Rich, a good friend of Eric and me, passed away from brain cancer this past Saturday. It's been really hard to accept that it happened, even though he has been sick for several months. Rich has always been an incredibly warm, vibrant, funny, and genuine person. He was one of those people who you could just be with and feel more relaxed and content. He had the best sense of humor of anybody I know and was one of the best huggers. He made people truly happy.
I know that, as he began to realize that treatment was not going to work, Rich questioned whether he had accomplished as much as he could in his life. I hope he knew how incredibly proud we all were to have him as a friend and how much his just being there enriched our lives. I hope he recognized how just the day-to-day triumphs he experienced--leaving everything he knew to move to San Diego on his own, learning to surf, traveling to Costa Rica--were so special and so meaningful.
I've been friends with Rich since my freshman year of college, ten years, and it was amazing to see how far he came and how much he grew in that time. His personality mellowed and matured, his humor became even more fine-tuned and witty than it ever had been before, and he took risks that, I think, helped him see his strength. He was a wonderful friend and an amazing person. I know that, as much as I miss him now, I'm only going to miss him more over time because there are going to be so many instances where I will have wanted him there to share with me.
This past July, Rich was a groomsman in Eric and my wedding. Rich introduced Eric and I in 2003 and, from the very start of our relationship, frequently said to us, "just don't make me an usher". He knew Eric and I were right for each other. At the time of the wedding, Rich had already undergone some treatment for his cancer, but Eric and I had no idea how serious his condition was. I think that's how Rich wanted it to be. He wanted us to be happy, and we were. We were so proud to have our friend by our side, to hear him give a toast during the reception. It was a perfect day and Rich made it all possible for us. Looking at the wedding pictures now, I love seeing the huge smile on Rich's face in every single shot--he was so pleased that two people he had played matchmaker for, two of his close friends, had ended up together.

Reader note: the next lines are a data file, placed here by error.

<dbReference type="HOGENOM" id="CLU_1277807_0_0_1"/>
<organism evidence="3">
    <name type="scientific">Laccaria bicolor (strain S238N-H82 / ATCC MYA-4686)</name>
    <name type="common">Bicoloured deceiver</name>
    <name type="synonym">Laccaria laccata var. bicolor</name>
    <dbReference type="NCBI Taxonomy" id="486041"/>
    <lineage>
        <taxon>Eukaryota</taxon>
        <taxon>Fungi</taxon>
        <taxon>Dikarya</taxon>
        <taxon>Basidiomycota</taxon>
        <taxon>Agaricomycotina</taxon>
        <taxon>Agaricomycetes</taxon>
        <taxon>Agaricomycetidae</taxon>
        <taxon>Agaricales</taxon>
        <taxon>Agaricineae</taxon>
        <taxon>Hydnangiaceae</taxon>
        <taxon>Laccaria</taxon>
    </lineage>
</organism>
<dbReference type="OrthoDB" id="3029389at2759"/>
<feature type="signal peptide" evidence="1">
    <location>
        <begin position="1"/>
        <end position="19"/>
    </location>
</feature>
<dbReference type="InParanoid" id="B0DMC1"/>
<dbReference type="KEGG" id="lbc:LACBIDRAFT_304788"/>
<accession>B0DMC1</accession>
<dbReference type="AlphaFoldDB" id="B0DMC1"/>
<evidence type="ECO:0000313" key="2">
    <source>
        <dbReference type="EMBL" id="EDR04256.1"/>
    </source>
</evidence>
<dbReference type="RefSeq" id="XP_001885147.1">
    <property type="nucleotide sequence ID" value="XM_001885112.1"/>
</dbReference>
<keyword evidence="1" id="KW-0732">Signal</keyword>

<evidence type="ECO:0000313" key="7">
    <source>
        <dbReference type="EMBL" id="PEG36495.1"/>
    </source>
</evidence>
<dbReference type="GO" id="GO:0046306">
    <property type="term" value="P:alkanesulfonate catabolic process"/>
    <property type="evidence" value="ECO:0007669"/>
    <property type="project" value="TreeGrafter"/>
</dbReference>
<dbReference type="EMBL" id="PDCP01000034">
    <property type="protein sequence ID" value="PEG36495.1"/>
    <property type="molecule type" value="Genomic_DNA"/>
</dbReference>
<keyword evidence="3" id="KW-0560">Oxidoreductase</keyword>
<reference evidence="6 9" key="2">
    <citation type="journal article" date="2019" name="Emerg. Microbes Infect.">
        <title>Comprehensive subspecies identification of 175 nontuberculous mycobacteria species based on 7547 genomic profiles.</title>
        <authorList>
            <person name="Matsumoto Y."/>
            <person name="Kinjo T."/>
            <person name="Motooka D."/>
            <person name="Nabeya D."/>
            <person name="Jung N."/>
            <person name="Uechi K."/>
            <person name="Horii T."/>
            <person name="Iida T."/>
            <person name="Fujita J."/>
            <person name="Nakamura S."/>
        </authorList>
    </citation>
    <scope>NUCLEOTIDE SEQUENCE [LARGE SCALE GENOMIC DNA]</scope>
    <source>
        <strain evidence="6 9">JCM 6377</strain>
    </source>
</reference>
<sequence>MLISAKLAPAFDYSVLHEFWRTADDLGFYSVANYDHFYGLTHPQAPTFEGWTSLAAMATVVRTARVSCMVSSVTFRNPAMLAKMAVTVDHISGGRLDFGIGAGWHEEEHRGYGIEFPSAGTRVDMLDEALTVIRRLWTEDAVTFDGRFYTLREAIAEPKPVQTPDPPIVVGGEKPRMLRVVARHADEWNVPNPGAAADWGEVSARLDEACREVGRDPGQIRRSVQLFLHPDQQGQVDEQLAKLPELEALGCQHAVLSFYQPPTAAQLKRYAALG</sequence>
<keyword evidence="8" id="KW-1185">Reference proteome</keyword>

From the time of the wedding, Rich's health gradually declined. He began to lose his eyesight, his sense of balance and, eventually, his clarity of thought. Through it all, though, Rich maintained his wit and charm and strength. He took advantage of every second until his body wouldn't let him. Even on days when he had been struggling, he always perked up for a visit from Eric and me, cracked some jokes, reminisced with us about the past. The last day we saw him, the Wednesday before he died, it was so quiet and dark in the room and Rich was so different. On the way out, though, he squeezed my hand and something inside of me knew that he was saying goodbye and that, despite his health, he was the same Rich. I'm so thankful that I was there to say goodbye to him that day. I will never have another friend like Rich.
Rich's memorial service is this coming Saturday. It's the first time I've had to go to a funeral for a friend so close to me and I'm nervous. I've volunteered to say something at the service and I want to get it right. There are so many wonderful things to say that I don't know how to pick one. Or how I'm going to get it out. I think we all need that time, though, to commemorate Rich's life. As nervous as I am, in a way I'm looking forward to spending time with other people close to Rich, sharing all of our funny, lovely stories about the time we spent with him. He will truly be missed. He is already missed. I miss you, Rich. Thank you for everything you added to my life.